Choke down for control

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Published 15/11/2008 10:53:23
 

The best and safest way to keep the ball under control - especially in a wind - is to grip down the club a little and use a shorter swing than normal.

Choking down naturally shortens the swing arc - you stand closer to the ball so you feel compact which leads to greater confidence. Your wrists also become stiffer, helping to keep the ball lower than usual.

 

Tacking the wind

 

Because you hit the ball low, the grip down shot is mainly used for playing in a wind. Most amateur golfers think of choking down only when firing into the wind, but it also has crucial uses in both a cross and downwind.

If you it your usual club for the distance in a headwind the shot towers and falls well short of the target. Take more club - up to four clubs in a strong wind - and grip down. Play the ball from further back in your stance. This produces more backspin and gives you greater control.

 

With your hands pushed ahead of the ball, make a three-quarter swing. Keep your hands ahead of the ball at impact and finish short. The ball flies low, boring through the wind, but still lands softly as it's held on the air.

When you're on the fairway and face a shot of of 3 wood distance into wind, it's sometimes best to hit a choked down driver with a shorter swing. The ball stays low and under the wind and reaches the target - a 3 wood climbs too high and falls short.

 

In a crosswind you can use the same iron technique. The ball doesn't drift as far on the wind as a normal stroke - this is most useful if there's trouble around the green. But if you do have to aim either slightly to the left or right of the target - depending on the direction of the wind - as the ball still drifts a little.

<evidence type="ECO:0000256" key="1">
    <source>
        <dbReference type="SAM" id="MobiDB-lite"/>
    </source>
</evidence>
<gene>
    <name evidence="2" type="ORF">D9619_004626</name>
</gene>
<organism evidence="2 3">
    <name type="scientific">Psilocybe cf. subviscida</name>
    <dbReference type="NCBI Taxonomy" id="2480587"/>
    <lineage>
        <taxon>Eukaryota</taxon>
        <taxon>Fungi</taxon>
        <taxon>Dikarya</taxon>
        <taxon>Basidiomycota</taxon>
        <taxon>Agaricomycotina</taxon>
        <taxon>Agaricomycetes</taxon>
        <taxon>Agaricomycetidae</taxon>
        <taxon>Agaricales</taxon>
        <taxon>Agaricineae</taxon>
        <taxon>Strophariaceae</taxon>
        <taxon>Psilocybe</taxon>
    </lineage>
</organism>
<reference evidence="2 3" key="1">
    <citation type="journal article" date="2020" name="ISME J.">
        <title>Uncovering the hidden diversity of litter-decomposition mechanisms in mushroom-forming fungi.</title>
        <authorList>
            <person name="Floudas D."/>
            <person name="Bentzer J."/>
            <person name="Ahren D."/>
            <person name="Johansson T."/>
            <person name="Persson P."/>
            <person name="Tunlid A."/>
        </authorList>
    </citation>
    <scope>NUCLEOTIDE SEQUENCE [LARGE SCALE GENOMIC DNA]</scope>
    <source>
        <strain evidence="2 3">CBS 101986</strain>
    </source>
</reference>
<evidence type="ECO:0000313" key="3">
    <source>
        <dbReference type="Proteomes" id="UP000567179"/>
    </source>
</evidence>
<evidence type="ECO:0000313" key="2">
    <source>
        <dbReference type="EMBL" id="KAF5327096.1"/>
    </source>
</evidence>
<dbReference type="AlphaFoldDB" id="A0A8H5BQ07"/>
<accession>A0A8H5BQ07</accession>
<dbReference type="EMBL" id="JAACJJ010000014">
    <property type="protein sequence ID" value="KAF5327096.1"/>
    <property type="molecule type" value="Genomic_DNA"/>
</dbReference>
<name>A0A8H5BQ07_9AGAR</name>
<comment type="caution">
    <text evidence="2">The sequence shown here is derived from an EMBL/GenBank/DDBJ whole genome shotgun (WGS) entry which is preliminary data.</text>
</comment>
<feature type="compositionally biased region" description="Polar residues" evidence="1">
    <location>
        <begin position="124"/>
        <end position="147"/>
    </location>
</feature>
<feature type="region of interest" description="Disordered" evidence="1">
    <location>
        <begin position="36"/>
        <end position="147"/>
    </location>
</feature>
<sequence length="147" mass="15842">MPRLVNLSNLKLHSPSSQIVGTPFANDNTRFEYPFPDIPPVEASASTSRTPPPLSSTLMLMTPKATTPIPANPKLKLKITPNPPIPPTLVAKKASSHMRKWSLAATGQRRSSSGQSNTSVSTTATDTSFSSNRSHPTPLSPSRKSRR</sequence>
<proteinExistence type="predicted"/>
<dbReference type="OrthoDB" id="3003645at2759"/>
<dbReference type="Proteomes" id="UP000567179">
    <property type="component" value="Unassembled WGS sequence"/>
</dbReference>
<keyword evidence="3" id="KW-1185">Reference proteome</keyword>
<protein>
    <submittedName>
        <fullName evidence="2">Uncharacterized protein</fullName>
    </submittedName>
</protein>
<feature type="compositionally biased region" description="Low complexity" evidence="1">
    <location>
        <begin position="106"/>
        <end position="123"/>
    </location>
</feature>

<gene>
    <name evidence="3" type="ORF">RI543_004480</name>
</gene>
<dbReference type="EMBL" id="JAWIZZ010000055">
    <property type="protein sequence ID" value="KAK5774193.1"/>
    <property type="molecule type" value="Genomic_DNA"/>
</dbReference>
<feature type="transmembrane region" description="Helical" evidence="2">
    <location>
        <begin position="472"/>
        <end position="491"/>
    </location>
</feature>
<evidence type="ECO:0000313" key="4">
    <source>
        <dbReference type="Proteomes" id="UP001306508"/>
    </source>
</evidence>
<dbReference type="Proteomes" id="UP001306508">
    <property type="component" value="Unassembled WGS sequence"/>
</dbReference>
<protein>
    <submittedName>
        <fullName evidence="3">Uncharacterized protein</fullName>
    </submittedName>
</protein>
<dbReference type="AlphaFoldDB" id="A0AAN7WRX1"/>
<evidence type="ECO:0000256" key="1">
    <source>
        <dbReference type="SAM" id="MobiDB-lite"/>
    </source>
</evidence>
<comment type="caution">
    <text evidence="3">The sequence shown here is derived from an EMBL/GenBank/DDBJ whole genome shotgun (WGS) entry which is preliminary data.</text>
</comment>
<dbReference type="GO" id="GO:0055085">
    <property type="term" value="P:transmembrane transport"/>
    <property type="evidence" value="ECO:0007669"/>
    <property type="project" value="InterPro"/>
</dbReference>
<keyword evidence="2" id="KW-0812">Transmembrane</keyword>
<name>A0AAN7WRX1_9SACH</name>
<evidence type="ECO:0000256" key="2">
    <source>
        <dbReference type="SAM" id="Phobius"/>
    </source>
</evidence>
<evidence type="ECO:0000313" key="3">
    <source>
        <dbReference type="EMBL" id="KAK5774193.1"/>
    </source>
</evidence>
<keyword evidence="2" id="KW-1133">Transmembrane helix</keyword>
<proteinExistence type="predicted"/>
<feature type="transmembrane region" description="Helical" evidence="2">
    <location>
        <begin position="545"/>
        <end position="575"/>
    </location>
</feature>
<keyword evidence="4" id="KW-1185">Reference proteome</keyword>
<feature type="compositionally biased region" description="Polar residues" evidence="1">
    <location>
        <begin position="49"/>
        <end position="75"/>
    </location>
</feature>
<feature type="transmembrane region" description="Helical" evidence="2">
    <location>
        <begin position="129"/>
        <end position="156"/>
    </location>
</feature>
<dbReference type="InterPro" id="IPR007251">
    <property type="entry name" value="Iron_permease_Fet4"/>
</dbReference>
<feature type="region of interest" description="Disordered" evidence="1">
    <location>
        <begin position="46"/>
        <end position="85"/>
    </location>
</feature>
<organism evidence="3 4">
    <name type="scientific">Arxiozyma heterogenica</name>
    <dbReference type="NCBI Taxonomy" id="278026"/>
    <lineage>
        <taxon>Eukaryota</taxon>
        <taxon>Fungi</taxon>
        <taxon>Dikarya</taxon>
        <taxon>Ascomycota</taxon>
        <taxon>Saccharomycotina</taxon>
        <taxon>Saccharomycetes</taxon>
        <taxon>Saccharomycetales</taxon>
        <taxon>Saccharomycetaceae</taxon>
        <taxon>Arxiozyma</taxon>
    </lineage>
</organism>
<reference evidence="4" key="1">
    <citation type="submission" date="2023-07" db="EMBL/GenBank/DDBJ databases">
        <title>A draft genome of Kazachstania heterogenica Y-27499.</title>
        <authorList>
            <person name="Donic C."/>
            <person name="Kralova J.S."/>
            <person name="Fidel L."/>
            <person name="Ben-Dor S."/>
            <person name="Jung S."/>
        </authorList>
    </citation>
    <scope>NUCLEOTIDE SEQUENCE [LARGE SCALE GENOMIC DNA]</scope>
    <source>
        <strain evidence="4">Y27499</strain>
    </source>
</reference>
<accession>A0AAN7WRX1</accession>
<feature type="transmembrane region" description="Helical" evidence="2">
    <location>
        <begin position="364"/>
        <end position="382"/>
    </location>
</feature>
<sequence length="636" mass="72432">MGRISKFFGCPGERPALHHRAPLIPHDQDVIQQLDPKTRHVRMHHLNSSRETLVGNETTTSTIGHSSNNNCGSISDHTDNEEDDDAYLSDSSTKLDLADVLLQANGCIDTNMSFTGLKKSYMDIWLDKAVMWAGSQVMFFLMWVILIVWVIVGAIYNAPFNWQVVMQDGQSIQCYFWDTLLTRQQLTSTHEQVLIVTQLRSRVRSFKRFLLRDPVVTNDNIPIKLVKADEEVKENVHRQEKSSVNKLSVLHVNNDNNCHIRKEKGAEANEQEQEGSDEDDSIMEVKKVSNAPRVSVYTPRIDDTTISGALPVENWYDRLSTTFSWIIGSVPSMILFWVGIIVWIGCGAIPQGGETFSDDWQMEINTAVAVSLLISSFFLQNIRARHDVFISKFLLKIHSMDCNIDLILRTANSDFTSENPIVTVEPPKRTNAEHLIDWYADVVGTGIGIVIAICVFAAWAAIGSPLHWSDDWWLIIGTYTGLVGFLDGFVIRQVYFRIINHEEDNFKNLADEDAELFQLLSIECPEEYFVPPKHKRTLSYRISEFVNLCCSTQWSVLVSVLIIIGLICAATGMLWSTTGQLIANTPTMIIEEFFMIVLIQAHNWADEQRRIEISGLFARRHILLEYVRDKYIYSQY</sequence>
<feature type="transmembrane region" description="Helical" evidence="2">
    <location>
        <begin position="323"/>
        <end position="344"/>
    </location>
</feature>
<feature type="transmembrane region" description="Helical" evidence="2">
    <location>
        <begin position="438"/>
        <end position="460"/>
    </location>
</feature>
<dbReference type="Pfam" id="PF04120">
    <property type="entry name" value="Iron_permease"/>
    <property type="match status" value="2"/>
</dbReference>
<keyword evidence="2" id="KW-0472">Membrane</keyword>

If you feel confident, try to hold the ball on the crosswind. Use a faint draw into a left to right wind, or a soft fade into a breeze coming in from the right.

 

Downwind too, the choke down shot has its advantages. When faced with an awkward length pitch - when you can't hit a full shot that stops - you have to play a pitch and run.

Instead of hitting a wedge you should play a straighter faced club - perhaps an 8 iron. Grip down and use a firm-wristed, half shot action. The ball flies low and pitches well short of the target but runs on landing.

 

It's surprising how much control and finesse you can apply when you play this shot. The type of action is also very useful for playing delicate chips round the green - the more you go down the grip, the easier it is to control the clubhead and the more your touch is refined.

The choke down shot is valuable asset when recovering from trouble. Often after driving into trees you have to play a low shot out under branches. Going down the grip on a long iron lets you keep the ball low and - most importantly - under control.

 

You can also choke down when the ball is above your feet. This helps you adopt a balanced stance and use your normal swing, and reduces the often damaging drawspin.

 

When playing from a fairway bunker it's easier to strike the ball cleanly with the stiffer-wristed and shorter swing of a choked down shot. This is essential when you must play safe, and an escape from the trap is the priority. Hitting a normal shot increases the risk of either thinning or fatting the stroke.



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